Using the Pentagon as a unifying focal point, this book explores the history of the cold war from a perspective that generally asserts that the world was darn lucky to have survived its paranoia-fueled excesses. This book flies in the face of the common perception that since we survived the cold war it logically follows that all the decisions made along the way must have been the correct decisions. The author, Carroll, takes the position that there were numerous actions taken that made conditions much worse and dangerous than necessary.
Among the points I found most interesting was the unintended consequences of certain actions taken. One example was how FDR’s use of the term “unconditional surrender” probably prolonged and increased the death toll of World War II. Another is how the fervent anti-communist rhetoric within American domestic politics increased the fear within Russian circles of the United States.
Another interesting point made by the book is how often anti-communist rhetoric was used as a cover for financial, parochial and political interests. And even politicians who perceived that the military-social-industrial complex was careening out of control, needed to go along with the fear mongering language in order to survive politically. An example is John Kennedy who is usually remembered today for stepping back from fear mongering with his Partial Test Ban Treaty. But it was Kennedy who won the 1960 presidental election partly by creating the "missile gap" issue. The missile gap turned out to be largely a matter of fearful perception rather than fact.
A related irony is Kennedy's Defense Secretary, Robert McNamara, who's reputation today is largely tarnished by his involvement with the Vietnam War. But it was McNamara who imposed a rational system of administrative controls upon the Pentagon's "great white whale". "It was McNamara’s first encounter with the great white whale of Pentagon culture, and he moved immediately to harpoon it, as if he were back at Ford, killing off the Edsel."
The case can be made for crediting McNamara for the rescuing of civilian control of the military.
I was appalled to learn about some of Nixon's most bazaar behavior. He tried to scare the Russian's into pressuring the North Vietnamese to reach a peace settlement by convincing the Soviets that he was truly crazy by recklessly ordering nuclear red alerts. It's interesting to note that the Soviets never made similar moves.
To those who want to credit Reagan with winning the Cold War, the author says the following: "Against those who claim the Reagan military buildup caused the collapse of the soviet Union, post-Cold War evidence gathered from inside the former Soviet Union suggests that Reagan’s early expansion of the Pentagon budget, together with the blatant threats of U.S. military exercises and aggressive reconnaissance overflights, bolstered the Soviet militants, delaying the thaw that came only when Gorbachev forced it."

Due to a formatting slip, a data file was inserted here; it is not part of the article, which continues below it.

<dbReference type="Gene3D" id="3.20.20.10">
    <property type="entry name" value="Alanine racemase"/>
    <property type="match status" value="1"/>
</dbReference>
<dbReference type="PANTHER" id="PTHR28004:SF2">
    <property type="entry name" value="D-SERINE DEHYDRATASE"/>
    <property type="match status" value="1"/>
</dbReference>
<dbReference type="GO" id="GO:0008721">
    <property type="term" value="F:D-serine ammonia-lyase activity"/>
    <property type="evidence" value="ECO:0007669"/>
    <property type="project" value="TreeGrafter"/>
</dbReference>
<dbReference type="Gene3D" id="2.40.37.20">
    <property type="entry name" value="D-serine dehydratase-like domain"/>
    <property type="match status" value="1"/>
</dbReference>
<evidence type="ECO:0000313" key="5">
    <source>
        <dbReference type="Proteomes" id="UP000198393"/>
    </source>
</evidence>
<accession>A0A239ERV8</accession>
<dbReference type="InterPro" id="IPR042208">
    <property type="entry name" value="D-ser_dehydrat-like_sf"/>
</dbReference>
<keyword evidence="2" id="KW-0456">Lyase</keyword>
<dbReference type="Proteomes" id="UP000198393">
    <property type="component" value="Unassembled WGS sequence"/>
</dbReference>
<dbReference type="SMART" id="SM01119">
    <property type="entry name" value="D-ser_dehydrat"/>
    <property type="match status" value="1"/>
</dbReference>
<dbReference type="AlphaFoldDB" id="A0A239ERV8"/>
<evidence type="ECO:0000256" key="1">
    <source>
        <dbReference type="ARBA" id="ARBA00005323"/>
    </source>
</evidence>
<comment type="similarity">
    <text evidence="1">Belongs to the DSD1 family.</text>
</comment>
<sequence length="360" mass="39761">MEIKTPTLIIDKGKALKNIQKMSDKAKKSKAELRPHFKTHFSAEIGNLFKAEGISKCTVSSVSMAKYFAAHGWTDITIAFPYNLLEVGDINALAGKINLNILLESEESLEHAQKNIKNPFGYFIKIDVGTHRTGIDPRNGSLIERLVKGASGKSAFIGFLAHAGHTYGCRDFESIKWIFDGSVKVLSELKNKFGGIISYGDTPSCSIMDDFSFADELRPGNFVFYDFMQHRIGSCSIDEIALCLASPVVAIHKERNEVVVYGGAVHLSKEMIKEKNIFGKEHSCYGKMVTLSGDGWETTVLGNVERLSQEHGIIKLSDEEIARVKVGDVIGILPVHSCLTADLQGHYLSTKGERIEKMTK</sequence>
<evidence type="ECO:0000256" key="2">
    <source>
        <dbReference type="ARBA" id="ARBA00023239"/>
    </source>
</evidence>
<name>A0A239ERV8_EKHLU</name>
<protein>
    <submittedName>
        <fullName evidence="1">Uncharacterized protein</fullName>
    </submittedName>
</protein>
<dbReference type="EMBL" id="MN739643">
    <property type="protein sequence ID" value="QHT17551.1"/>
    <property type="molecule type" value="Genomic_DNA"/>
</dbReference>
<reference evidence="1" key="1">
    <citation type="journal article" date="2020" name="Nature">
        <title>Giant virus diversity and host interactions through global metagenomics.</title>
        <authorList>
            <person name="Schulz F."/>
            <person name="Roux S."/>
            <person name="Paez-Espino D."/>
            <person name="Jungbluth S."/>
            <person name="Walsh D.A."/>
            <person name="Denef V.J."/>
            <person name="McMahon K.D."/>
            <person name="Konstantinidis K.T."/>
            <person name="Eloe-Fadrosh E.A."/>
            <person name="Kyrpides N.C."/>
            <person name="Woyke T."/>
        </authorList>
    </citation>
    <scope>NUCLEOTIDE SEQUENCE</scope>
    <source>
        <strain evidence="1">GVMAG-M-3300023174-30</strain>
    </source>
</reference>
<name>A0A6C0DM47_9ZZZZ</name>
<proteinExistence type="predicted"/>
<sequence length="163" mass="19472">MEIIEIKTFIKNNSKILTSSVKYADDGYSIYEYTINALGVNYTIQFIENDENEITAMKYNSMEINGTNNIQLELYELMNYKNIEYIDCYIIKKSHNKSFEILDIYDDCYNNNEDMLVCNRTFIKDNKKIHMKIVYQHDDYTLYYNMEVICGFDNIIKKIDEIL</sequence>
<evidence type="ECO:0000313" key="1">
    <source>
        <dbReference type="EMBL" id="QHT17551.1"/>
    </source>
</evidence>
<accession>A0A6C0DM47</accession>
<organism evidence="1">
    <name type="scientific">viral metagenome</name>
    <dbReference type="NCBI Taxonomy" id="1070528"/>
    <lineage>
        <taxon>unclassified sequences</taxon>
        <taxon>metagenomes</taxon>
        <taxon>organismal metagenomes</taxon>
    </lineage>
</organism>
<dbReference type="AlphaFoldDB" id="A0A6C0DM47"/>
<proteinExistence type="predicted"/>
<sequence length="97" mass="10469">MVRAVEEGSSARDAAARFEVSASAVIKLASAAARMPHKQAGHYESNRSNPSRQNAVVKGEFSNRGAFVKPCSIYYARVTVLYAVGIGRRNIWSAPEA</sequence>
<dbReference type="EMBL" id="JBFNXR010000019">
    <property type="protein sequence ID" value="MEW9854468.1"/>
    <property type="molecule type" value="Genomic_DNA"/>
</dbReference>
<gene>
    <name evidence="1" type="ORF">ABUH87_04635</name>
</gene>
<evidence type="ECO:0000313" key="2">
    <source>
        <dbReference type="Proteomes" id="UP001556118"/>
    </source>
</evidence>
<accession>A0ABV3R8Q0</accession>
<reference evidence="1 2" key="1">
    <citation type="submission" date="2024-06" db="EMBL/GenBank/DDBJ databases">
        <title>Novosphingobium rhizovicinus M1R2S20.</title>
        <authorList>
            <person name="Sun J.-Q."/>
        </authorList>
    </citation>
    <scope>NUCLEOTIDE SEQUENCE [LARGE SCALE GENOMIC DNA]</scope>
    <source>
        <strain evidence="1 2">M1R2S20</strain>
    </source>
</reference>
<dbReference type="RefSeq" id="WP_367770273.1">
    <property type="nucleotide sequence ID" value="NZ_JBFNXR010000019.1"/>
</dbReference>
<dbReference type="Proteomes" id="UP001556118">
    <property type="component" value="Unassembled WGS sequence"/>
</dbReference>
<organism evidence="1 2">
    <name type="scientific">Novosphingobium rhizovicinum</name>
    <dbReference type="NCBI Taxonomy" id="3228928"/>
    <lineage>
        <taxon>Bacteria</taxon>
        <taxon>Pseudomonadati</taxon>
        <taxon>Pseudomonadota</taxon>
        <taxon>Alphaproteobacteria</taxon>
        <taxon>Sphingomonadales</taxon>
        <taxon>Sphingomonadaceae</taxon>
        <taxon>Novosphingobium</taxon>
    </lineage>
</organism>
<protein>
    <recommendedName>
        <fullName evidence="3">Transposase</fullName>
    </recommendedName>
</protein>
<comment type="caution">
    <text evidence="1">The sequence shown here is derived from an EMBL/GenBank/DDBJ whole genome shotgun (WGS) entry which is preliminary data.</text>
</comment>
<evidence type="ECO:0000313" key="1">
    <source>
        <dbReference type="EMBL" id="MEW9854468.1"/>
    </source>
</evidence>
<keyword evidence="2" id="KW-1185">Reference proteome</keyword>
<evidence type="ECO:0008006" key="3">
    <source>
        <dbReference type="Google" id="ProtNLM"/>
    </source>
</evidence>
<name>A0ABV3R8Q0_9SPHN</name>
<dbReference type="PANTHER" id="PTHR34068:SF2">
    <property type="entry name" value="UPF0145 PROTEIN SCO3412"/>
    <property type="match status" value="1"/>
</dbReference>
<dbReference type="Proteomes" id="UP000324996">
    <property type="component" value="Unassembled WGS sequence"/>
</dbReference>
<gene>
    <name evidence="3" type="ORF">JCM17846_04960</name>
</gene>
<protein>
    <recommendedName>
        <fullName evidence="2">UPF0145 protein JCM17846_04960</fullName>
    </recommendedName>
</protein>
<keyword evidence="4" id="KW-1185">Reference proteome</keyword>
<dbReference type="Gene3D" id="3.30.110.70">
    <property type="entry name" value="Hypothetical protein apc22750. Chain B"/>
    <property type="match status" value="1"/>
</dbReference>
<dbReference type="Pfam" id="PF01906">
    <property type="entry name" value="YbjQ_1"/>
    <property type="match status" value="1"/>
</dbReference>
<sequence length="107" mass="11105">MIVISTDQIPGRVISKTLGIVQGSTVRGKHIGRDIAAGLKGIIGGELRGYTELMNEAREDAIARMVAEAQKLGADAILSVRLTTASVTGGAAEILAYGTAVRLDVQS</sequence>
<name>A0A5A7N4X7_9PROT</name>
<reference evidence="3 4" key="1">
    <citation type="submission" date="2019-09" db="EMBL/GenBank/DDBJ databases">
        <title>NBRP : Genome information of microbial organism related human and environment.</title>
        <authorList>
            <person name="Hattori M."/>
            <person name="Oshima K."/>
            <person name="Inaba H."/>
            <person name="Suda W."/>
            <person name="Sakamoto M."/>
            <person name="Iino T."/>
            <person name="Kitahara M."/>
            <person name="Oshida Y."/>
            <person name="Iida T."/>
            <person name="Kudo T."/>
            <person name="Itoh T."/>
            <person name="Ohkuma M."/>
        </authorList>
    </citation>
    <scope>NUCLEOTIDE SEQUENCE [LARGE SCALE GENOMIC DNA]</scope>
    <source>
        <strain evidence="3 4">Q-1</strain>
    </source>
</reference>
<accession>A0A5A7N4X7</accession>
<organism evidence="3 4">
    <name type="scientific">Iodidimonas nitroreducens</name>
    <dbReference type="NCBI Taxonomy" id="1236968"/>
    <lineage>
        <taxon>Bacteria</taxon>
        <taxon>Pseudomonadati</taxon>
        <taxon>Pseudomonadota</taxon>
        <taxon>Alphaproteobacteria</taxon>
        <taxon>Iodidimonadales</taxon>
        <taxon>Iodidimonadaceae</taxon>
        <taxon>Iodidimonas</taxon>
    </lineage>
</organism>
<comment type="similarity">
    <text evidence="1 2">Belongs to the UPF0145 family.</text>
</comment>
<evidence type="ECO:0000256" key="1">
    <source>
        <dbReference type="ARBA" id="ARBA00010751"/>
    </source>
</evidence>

One can tell from the book's title that the author has a negative opinion of American Power. Consequently, I suspect the readers who decide to read this book consists mostly of the converted choir. I wish the author had been less flagrant in broadcasting his opinion, and instead tried explore the opposing sides of the hawks versus doves controversies. A more even handed approach may have increased the number of pro-military readers and exposed them to some of the facts contained in this book that show how dumb headed and wasteful the military mindset can be.
Here's the trivia question of the day. Why was the building called the Pentagon constructed with five sides? One little factoid gleaned from this book is that the five-sided design was drawn up to accommodate the presence of access roads at a site just upriver in the District of Columbia. FDR vetoed that site so its location was moved to its present site in Virginia. The move was done in such a hurry that there was no time for a redesign, and the shape was retained. Just imagine what the building might have been called if it had been constructed in the more conventional four sided configuration.
Here’s the short review of this book that was on my PageADay Calendar:
THE GENERALS IN THEIR LABYRINTH
James Carroll tells the story of the Pentagon building from its groundbreaking on September 11, 1941, to the present day. He also tells the story of the institution that occupies it and its growth in power and influence over the nation it ostensibly serves. Finally, there is the story of a father, the director of the Defense Intelligence Agency, and his son (the author of this book), who drift apart as they come to have differing views of the five-sided behemoth and the vast military-industrial complex it represents.
HOUSE OF WAR: THE PENTAGON AND THE DISASTROUS RISE OF AMERICAN POWER, by James Carroll (Houghton Mifflin, 2006)